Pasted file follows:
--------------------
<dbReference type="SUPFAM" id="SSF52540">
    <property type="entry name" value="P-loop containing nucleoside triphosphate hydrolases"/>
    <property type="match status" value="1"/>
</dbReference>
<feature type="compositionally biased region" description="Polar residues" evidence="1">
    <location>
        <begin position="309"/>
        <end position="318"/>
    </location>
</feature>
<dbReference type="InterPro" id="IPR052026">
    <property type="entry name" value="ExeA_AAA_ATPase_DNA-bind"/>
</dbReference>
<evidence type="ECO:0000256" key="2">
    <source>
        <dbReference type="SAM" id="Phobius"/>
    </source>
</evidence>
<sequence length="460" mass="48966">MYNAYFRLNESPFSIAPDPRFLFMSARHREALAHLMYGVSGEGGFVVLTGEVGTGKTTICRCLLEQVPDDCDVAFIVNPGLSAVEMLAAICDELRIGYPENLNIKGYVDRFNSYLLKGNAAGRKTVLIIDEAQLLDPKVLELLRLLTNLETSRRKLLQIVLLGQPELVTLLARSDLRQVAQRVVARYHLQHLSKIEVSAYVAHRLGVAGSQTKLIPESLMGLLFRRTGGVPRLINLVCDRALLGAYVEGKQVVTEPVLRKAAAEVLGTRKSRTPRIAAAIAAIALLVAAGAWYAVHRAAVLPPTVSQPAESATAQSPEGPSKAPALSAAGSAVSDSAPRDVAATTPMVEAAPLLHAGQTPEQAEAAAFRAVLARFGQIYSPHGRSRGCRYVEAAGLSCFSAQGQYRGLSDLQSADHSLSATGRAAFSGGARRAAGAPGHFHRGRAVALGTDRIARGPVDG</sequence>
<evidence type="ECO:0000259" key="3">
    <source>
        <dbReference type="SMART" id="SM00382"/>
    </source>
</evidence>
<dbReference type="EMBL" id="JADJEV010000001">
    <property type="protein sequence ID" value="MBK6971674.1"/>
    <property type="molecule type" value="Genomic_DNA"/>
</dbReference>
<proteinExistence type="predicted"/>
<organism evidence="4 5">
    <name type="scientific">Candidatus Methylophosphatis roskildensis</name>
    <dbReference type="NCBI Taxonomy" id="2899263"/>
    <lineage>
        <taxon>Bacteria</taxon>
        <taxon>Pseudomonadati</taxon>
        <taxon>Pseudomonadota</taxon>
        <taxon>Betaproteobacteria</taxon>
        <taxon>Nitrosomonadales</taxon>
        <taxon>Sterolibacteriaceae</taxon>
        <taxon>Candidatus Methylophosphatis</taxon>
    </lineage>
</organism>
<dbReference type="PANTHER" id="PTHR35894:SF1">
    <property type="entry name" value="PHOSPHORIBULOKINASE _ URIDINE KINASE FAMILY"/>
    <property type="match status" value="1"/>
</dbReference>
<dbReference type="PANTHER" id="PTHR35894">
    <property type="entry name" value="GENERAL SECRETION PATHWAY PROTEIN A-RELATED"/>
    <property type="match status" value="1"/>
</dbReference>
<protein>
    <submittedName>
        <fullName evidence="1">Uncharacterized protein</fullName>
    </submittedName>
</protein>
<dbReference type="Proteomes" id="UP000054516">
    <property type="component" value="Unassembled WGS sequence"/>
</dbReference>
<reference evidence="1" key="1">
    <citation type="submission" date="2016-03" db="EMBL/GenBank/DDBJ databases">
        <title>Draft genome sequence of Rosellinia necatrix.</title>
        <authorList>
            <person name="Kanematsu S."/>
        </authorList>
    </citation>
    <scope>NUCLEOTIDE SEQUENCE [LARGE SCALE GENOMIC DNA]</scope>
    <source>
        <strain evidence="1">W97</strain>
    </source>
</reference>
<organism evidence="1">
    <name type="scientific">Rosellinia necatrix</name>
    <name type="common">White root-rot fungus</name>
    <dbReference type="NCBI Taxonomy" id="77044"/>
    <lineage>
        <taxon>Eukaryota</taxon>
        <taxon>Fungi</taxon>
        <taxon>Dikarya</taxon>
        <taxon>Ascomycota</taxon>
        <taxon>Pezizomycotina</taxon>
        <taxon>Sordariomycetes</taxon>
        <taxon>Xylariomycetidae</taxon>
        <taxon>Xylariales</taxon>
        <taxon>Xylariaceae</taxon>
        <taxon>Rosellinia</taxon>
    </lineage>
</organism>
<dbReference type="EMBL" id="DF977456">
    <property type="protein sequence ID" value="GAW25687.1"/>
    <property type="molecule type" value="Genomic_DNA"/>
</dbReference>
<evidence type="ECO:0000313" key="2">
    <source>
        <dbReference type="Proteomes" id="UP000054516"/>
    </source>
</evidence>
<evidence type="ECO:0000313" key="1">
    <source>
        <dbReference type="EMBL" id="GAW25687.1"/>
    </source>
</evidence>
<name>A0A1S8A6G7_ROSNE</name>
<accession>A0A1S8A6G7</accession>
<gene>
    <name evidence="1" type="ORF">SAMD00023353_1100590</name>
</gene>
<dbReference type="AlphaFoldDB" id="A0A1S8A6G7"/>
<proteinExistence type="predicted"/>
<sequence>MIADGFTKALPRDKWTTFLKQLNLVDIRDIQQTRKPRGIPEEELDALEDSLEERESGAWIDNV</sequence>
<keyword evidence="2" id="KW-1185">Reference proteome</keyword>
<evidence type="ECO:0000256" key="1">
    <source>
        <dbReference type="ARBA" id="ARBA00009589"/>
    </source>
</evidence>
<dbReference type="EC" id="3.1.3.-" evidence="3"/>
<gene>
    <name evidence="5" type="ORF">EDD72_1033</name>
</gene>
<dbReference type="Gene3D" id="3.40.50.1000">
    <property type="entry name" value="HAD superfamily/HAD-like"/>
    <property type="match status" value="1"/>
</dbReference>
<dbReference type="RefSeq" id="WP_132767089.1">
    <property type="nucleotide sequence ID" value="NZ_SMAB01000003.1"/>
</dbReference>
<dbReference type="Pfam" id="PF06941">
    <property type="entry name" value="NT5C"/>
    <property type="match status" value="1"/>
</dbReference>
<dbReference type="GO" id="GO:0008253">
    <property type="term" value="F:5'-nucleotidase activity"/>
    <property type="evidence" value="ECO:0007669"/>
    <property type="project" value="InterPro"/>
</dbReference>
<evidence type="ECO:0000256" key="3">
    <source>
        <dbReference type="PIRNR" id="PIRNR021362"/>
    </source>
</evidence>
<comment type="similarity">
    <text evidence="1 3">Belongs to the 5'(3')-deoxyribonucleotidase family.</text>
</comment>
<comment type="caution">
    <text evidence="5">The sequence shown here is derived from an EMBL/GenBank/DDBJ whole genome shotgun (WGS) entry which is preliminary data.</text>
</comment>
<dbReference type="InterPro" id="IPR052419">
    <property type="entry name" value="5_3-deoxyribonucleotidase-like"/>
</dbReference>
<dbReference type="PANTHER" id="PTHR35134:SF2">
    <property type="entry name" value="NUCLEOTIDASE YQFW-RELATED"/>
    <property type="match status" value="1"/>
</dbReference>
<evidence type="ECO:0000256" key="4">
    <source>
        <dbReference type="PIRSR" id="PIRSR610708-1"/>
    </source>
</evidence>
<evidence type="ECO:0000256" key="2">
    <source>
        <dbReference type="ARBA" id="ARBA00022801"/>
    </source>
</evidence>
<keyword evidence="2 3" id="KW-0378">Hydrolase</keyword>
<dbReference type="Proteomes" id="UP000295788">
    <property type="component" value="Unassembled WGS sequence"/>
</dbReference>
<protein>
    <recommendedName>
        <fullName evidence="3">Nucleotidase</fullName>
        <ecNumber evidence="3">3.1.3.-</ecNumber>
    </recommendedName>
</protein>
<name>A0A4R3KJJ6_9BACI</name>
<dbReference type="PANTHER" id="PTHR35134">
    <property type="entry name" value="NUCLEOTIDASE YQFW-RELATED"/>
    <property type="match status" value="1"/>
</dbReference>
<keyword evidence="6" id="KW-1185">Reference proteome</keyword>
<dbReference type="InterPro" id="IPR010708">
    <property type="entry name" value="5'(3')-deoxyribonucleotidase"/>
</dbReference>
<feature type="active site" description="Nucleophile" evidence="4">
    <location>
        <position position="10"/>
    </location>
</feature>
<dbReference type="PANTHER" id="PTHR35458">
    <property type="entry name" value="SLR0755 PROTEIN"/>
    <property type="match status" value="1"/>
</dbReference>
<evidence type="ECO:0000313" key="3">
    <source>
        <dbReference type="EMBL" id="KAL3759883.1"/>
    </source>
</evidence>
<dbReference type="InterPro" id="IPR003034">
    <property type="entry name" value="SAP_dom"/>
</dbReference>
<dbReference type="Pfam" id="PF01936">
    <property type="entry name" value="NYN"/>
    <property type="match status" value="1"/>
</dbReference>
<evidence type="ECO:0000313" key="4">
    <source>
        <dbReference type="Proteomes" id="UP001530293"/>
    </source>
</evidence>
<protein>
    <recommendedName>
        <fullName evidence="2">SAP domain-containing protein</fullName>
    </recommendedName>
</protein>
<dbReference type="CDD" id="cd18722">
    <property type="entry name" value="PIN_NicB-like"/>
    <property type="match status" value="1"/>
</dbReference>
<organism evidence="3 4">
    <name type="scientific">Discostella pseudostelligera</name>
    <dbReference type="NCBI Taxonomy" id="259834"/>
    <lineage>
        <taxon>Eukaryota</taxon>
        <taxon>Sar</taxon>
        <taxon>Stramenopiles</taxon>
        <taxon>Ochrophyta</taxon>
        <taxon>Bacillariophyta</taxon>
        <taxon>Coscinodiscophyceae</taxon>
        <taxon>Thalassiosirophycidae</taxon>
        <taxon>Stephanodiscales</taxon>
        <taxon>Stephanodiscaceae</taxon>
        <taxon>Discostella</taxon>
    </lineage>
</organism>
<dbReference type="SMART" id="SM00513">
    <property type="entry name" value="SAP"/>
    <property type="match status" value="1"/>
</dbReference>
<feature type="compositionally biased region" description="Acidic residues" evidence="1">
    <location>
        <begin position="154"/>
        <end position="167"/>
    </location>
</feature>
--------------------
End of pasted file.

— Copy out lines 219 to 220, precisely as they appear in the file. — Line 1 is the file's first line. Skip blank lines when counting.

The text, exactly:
    <name type="scientific">Discostella pseudostelligera</name>
    <dbReference type="NCBI Taxonomy" id="259834"/>